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Bringing New Zealand’s recent history to life

Driving through the moss-laden forests, across stunning volcanic uplands and alongside crystal rivers it can be hard to believe, New Zealand is a land transformed. The kakapo and many other native birds, are unfortunate victims of rapid change, many are now critically endangered. It was a story we had to tell.

Certainly, our actors were quite at home in the garden…

Capturing a historical story requires different techniques than simply observing a contemporary one. For wildlife that includes the use of tame animals to reconstruct scenarios from the recent past. One such animal actor was a charismatic pukeko chick and his family, who we filmed exploring a quintessentially English garden in New Zealand. We wanted to witness a native creature’s point-of-view of this sumptuous, technicolor modern landscape.

Certainly, our actors were quite at home in the garden… so much so, that I had to spend a very memorable and very damp half an hour wading up to my chest in a lily pond to fetch an adult pukeko! New Zealand doesn’t have any native water lilies, but the pukeko’s feet, adapted for crossing swamps, serve perfectly to traverse a lily pond. Certainly, this pukeko didn’t seem to realise that we weren’t quite as well equipped to follow him out on to the lily pads.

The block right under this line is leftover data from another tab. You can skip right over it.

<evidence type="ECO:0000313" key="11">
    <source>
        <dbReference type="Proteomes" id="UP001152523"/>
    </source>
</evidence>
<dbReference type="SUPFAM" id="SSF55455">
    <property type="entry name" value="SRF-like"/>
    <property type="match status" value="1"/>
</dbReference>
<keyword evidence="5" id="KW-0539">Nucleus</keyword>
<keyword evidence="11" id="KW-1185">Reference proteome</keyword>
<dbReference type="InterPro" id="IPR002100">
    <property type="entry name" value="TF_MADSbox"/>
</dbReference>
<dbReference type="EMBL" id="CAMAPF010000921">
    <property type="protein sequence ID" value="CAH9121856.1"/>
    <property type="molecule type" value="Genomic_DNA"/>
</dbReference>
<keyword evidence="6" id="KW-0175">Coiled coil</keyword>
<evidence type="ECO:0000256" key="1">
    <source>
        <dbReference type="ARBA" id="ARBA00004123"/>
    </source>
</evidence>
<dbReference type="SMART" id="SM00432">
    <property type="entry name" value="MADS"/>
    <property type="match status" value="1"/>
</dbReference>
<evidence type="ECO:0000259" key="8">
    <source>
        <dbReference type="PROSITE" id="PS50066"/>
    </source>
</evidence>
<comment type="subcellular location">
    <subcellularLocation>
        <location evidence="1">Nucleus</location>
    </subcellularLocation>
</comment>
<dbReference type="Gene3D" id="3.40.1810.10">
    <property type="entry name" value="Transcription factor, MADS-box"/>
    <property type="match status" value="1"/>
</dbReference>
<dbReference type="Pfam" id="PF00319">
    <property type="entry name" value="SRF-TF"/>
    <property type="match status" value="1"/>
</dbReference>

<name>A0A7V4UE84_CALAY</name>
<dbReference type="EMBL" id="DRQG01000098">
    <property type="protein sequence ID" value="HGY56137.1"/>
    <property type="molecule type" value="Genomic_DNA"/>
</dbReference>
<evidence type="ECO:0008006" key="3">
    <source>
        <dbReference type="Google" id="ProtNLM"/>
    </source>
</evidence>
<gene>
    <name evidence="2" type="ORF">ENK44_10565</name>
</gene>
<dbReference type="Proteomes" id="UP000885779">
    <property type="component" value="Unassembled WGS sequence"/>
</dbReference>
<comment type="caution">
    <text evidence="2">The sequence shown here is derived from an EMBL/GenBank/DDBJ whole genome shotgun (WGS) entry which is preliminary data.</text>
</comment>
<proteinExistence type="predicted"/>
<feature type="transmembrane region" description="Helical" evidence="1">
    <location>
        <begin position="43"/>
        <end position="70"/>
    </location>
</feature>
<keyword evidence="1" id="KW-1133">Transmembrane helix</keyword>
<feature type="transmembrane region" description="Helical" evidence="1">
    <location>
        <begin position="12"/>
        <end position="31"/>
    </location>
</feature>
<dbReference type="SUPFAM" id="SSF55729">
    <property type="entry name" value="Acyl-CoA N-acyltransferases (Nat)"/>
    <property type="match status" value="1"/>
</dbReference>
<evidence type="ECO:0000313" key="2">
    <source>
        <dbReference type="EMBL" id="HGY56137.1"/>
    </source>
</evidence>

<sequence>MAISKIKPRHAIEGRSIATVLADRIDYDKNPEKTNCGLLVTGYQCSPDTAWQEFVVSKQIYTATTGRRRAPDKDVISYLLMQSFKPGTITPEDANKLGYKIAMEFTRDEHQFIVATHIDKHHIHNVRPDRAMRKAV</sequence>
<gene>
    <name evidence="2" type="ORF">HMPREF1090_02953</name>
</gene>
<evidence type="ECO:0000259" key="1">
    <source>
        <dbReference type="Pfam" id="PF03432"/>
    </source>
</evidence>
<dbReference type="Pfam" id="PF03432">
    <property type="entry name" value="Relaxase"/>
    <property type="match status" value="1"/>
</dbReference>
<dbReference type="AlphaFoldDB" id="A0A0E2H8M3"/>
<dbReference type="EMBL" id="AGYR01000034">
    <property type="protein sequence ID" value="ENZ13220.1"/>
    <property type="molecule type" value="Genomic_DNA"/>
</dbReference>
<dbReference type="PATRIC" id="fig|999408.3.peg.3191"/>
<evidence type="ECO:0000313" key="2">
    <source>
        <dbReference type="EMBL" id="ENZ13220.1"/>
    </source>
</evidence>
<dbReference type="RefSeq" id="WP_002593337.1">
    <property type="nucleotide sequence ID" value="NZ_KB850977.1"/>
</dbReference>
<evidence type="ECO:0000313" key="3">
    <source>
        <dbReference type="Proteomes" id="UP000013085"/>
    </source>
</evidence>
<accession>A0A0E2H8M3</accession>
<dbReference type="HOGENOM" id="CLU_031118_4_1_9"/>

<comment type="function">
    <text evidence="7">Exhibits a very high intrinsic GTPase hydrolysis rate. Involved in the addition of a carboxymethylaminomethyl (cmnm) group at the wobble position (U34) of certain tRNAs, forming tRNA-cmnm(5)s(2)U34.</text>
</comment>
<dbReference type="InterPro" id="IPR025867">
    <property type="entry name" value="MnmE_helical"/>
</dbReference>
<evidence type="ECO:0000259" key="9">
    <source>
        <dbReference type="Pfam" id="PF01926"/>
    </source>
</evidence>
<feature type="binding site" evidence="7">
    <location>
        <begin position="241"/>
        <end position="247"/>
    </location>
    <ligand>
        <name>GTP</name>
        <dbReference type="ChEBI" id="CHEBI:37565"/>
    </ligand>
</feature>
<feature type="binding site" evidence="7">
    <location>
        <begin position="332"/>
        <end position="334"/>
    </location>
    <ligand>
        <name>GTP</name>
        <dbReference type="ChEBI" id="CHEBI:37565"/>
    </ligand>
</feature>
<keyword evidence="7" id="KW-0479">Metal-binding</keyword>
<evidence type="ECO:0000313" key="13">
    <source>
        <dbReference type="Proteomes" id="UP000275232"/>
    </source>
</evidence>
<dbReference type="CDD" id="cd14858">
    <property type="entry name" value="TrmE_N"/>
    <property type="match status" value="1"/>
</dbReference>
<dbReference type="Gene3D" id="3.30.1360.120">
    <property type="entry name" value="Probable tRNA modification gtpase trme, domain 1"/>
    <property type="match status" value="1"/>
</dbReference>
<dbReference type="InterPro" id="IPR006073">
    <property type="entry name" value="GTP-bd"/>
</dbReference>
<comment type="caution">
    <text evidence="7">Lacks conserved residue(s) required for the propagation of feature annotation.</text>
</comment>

We knew we also had to feature the equally charming but devastating European stoat; a handful were introduced to control other introduced mammals like rabbits. Stoats now number hundreds of thousands, but they’re very rarely seen. Hidden in the shadows, they’ve wreaked havoc for native wildlife. Unlike the rabbits, native birds and reptiles have no defence against quick and scent-led mammalian predators. Of course, the stoats are just doing what they do best… but in New Zealand that’s been extremely destructive.

no animals were harmed in the making of the sequence

To film these elusive predators, we were hosted by a research facility with a small population of wild caught captive stoats, whose behaviour they were studying to develop new technology to protect native animals in the future. Our star was a truly enchanting animal, entirely comfortable in our presence, despite his wild beginnings, but also entirely unpredictable. He spent large parts of every day snoozing, nestled in dry grass, lulling us into a false sense of security. Inevitably, he’d explode into action just as we started to think of dozing ourselves. He’d explore his enclosure at breakneck speed, vanishing into the vegetation, only to re-emerge impossibly, some distance away.

Filming in a controlled environment was the only way we could show the stoat at its predatory best, without risking the lives of native birds. I’m glad to say, no animals were harmed in the making of the sequence. Instead, ours is a reconstruction based on tens of hours of camera trap footage captured all over New Zealand of stoats in action, eating eggs and killing, not only chicks, but also large birds like the blue duck. Even the lumbering kakapo is a potential meal for the fearless stoat.